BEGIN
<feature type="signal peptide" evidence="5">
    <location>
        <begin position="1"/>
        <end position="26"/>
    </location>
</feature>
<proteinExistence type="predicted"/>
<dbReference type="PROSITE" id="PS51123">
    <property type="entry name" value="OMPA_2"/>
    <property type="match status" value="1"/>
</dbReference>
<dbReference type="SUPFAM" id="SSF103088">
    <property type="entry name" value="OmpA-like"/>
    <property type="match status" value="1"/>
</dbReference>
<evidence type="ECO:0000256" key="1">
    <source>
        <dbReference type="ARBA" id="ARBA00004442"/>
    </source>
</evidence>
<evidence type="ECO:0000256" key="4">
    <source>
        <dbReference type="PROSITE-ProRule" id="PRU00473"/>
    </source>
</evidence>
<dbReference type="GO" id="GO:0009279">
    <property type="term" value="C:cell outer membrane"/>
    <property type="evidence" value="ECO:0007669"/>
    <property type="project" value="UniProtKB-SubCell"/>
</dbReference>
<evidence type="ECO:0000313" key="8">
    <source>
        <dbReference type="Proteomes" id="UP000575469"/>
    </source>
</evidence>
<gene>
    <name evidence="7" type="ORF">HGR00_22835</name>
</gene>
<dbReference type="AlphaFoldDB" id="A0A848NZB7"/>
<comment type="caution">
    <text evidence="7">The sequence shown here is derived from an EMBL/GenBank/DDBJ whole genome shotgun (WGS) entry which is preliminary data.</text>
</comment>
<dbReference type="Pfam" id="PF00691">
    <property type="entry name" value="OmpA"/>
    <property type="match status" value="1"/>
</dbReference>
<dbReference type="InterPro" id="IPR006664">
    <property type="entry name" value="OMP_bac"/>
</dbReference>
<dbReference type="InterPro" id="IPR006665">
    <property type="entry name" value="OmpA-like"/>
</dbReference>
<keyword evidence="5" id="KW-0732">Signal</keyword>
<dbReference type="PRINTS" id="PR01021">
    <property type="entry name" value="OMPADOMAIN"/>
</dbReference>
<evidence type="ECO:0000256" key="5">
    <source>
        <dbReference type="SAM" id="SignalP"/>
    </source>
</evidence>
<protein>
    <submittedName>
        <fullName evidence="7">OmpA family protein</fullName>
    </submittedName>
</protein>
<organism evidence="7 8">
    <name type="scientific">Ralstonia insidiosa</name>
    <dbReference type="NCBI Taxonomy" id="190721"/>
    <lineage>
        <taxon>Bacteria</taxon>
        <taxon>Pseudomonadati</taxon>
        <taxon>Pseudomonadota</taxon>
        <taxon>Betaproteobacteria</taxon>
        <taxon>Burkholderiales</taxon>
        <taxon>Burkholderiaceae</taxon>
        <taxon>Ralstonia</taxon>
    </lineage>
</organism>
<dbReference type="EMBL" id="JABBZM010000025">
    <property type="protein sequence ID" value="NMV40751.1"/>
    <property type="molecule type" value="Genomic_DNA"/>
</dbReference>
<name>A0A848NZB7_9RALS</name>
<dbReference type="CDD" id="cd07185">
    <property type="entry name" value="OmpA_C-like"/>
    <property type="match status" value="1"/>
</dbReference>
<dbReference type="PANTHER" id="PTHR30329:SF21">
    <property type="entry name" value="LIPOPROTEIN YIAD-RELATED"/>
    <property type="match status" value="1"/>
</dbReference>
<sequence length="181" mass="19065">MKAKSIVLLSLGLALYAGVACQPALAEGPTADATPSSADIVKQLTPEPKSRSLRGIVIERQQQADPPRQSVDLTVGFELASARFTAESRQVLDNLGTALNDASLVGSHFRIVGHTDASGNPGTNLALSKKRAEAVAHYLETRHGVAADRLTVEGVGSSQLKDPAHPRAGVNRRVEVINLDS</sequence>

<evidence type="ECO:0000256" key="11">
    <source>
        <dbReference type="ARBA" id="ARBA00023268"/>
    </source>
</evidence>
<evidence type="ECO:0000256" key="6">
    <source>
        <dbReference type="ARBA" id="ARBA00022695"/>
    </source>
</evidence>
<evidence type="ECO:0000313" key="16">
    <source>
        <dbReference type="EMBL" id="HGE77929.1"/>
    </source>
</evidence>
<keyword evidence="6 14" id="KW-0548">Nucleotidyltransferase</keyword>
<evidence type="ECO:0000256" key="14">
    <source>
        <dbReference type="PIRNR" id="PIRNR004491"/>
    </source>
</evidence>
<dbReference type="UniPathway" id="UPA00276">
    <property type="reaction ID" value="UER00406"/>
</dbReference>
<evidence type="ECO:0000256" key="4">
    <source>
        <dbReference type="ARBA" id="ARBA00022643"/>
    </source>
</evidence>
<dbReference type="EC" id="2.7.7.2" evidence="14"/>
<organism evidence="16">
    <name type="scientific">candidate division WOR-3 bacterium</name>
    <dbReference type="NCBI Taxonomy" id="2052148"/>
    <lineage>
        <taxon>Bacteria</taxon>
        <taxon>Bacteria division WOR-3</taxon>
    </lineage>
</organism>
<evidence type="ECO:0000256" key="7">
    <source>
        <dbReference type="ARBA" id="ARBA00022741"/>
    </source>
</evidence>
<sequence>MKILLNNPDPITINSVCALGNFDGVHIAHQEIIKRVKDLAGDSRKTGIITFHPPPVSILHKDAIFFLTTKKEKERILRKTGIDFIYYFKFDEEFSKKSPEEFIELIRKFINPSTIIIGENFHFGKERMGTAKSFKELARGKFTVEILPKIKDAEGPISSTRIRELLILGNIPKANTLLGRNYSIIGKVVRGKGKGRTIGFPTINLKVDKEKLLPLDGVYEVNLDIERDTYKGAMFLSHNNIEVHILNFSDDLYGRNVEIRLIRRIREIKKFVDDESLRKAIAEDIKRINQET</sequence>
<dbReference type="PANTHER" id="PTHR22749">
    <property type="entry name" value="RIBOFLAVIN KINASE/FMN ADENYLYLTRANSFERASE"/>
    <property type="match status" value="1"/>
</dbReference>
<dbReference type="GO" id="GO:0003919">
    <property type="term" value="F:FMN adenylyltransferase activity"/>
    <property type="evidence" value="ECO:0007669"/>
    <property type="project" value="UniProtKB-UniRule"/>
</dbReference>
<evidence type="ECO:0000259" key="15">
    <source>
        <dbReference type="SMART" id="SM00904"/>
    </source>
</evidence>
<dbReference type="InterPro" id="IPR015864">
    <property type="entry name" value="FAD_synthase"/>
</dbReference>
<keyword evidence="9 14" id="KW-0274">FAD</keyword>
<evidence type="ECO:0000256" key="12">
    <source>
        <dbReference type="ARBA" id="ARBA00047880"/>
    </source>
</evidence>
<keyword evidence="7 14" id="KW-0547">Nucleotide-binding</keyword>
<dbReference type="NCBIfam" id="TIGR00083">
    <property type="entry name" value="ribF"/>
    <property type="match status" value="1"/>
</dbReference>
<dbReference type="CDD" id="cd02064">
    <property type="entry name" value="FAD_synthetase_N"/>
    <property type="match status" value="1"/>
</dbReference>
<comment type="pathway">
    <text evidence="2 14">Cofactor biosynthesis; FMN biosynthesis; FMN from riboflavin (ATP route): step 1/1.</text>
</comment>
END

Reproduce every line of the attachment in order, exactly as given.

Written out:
<feature type="signal peptide" evidence="5">
    <location>
        <begin position="1"/>
        <end position="26"/>
    </location>
</feature>
<proteinExistence type="predicted"/>
<dbReference type="PROSITE" id="PS51123">
    <property type="entry name" value="OMPA_2"/>
    <property type="match status" value="1"/>
</dbReference>
<dbReference type="SUPFAM" id="SSF103088">
    <property type="entry name" value="OmpA-like"/>
    <property type="match status" value="1"/>
</dbReference>
<evidence type="ECO:0000256" key="1">
    <source>
        <dbReference type="ARBA" id="ARBA00004442"/>
    </source>
</evidence>
<evidence type="ECO:0000256" key="4">
    <source>
        <dbReference type="PROSITE-ProRule" id="PRU00473"/>
    </source>
</evidence>
<dbReference type="GO" id="GO:0009279">
    <property type="term" value="C:cell outer membrane"/>
    <property type="evidence" value="ECO:0007669"/>
    <property type="project" value="UniProtKB-SubCell"/>
</dbReference>
<evidence type="ECO:0000313" key="8">
    <source>
        <dbReference type="Proteomes" id="UP000575469"/>
    </source>
</evidence>
<gene>
    <name evidence="7" type="ORF">HGR00_22835</name>
</gene>
<dbReference type="AlphaFoldDB" id="A0A848NZB7"/>
<comment type="caution">
    <text evidence="7">The sequence shown here is derived from an EMBL/GenBank/DDBJ whole genome shotgun (WGS) entry which is preliminary data.</text>
</comment>
<dbReference type="Pfam" id="PF00691">
    <property type="entry name" value="OmpA"/>
    <property type="match status" value="1"/>
</dbReference>
<dbReference type="InterPro" id="IPR006664">
    <property type="entry name" value="OMP_bac"/>
</dbReference>
<dbReference type="InterPro" id="IPR006665">
    <property type="entry name" value="OmpA-like"/>
</dbReference>
<keyword evidence="5" id="KW-0732">Signal</keyword>
<dbReference type="PRINTS" id="PR01021">
    <property type="entry name" value="OMPADOMAIN"/>
</dbReference>
<evidence type="ECO:0000256" key="5">
    <source>
        <dbReference type="SAM" id="SignalP"/>
    </source>
</evidence>
<protein>
    <submittedName>
        <fullName evidence="7">OmpA family protein</fullName>
    </submittedName>
</protein>
<organism evidence="7 8">
    <name type="scientific">Ralstonia insidiosa</name>
    <dbReference type="NCBI Taxonomy" id="190721"/>
    <lineage>
        <taxon>Bacteria</taxon>
        <taxon>Pseudomonadati</taxon>
        <taxon>Pseudomonadota</taxon>
        <taxon>Betaproteobacteria</taxon>
        <taxon>Burkholderiales</taxon>
        <taxon>Burkholderiaceae</taxon>
        <taxon>Ralstonia</taxon>
    </lineage>
</organism>
<dbReference type="EMBL" id="JABBZM010000025">
    <property type="protein sequence ID" value="NMV40751.1"/>
    <property type="molecule type" value="Genomic_DNA"/>
</dbReference>
<name>A0A848NZB7_9RALS</name>
<dbReference type="CDD" id="cd07185">
    <property type="entry name" value="OmpA_C-like"/>
    <property type="match status" value="1"/>
</dbReference>
<dbReference type="PANTHER" id="PTHR30329:SF21">
    <property type="entry name" value="LIPOPROTEIN YIAD-RELATED"/>
    <property type="match status" value="1"/>
</dbReference>
<sequence length="181" mass="19065">MKAKSIVLLSLGLALYAGVACQPALAEGPTADATPSSADIVKQLTPEPKSRSLRGIVIERQQQADPPRQSVDLTVGFELASARFTAESRQVLDNLGTALNDASLVGSHFRIVGHTDASGNPGTNLALSKKRAEAVAHYLETRHGVAADRLTVEGVGSSQLKDPAHPRAGVNRRVEVINLDS</sequence>

<evidence type="ECO:0000256" key="11">
    <source>
        <dbReference type="ARBA" id="ARBA00023268"/>
    </source>
</evidence>
<evidence type="ECO:0000256" key="6">
    <source>
        <dbReference type="ARBA" id="ARBA00022695"/>
    </source>
</evidence>
<evidence type="ECO:0000313" key="16">
    <source>
        <dbReference type="EMBL" id="HGE77929.1"/>
    </source>
</evidence>
<keyword evidence="6 14" id="KW-0548">Nucleotidyltransferase</keyword>
<evidence type="ECO:0000256" key="14">
    <source>
        <dbReference type="PIRNR" id="PIRNR004491"/>
    </source>
</evidence>
<dbReference type="UniPathway" id="UPA00276">
    <property type="reaction ID" value="UER00406"/>
</dbReference>
<evidence type="ECO:0000256" key="4">
    <source>
        <dbReference type="ARBA" id="ARBA00022643"/>
    </source>
</evidence>
<dbReference type="EC" id="2.7.7.2" evidence="14"/>
<organism evidence="16">
    <name type="scientific">candidate division WOR-3 bacterium</name>
    <dbReference type="NCBI Taxonomy" id="2052148"/>
    <lineage>
        <taxon>Bacteria</taxon>
        <taxon>Bacteria division WOR-3</taxon>
    </lineage>
</organism>
<evidence type="ECO:0000256" key="7">
    <source>
        <dbReference type="ARBA" id="ARBA00022741"/>
    </source>
</evidence>
<sequence>MKILLNNPDPITINSVCALGNFDGVHIAHQEIIKRVKDLAGDSRKTGIITFHPPPVSILHKDAIFFLTTKKEKERILRKTGIDFIYYFKFDEEFSKKSPEEFIELIRKFINPSTIIIGENFHFGKERMGTAKSFKELARGKFTVEILPKIKDAEGPISSTRIRELLILGNIPKANTLLGRNYSIIGKVVRGKGKGRTIGFPTINLKVDKEKLLPLDGVYEVNLDIERDTYKGAMFLSHNNIEVHILNFSDDLYGRNVEIRLIRRIREIKKFVDDESLRKAIAEDIKRINQET</sequence>
<dbReference type="PANTHER" id="PTHR22749">
    <property type="entry name" value="RIBOFLAVIN KINASE/FMN ADENYLYLTRANSFERASE"/>
    <property type="match status" value="1"/>
</dbReference>
<dbReference type="GO" id="GO:0003919">
    <property type="term" value="F:FMN adenylyltransferase activity"/>
    <property type="evidence" value="ECO:0007669"/>
    <property type="project" value="UniProtKB-UniRule"/>
</dbReference>
<evidence type="ECO:0000259" key="15">
    <source>
        <dbReference type="SMART" id="SM00904"/>
    </source>
</evidence>
<dbReference type="InterPro" id="IPR015864">
    <property type="entry name" value="FAD_synthase"/>
</dbReference>
<keyword evidence="9 14" id="KW-0274">FAD</keyword>
<evidence type="ECO:0000256" key="12">
    <source>
        <dbReference type="ARBA" id="ARBA00047880"/>
    </source>
</evidence>
<keyword evidence="7 14" id="KW-0547">Nucleotide-binding</keyword>
<dbReference type="NCBIfam" id="TIGR00083">
    <property type="entry name" value="ribF"/>
    <property type="match status" value="1"/>
</dbReference>
<dbReference type="CDD" id="cd02064">
    <property type="entry name" value="FAD_synthetase_N"/>
    <property type="match status" value="1"/>
</dbReference>
<comment type="pathway">
    <text evidence="2 14">Cofactor biosynthesis; FMN biosynthesis; FMN from riboflavin (ATP route): step 1/1.</text>
</comment>